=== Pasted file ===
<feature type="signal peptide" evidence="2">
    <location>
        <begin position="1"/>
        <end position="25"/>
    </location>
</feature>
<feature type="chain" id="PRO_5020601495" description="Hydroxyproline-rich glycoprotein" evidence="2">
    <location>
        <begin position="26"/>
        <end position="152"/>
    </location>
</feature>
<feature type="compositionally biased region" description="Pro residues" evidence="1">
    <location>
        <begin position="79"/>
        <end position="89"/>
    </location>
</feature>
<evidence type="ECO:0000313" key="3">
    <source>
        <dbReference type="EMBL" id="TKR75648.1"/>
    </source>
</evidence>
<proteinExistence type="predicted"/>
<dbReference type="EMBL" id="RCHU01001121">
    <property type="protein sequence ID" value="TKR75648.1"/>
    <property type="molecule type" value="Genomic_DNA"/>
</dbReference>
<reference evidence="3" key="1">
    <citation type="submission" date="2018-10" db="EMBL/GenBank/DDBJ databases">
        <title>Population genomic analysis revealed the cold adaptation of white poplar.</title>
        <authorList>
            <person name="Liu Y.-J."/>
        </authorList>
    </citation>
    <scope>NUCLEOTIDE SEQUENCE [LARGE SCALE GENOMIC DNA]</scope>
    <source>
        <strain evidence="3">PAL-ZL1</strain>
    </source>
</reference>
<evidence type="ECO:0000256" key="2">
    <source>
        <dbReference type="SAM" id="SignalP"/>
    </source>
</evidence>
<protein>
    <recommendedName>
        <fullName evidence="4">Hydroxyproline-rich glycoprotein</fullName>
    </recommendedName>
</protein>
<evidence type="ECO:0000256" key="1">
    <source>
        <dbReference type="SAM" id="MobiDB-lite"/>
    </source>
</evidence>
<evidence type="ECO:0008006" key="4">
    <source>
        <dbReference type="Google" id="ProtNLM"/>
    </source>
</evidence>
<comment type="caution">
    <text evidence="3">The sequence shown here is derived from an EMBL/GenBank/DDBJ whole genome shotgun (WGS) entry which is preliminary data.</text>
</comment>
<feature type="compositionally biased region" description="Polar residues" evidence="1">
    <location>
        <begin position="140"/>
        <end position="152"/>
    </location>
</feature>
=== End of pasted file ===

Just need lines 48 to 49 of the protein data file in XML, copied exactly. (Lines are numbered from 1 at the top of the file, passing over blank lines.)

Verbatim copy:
        <fullName evidence="4">Hydroxyproline-rich glycoprotein</fullName>
    </recommendedName>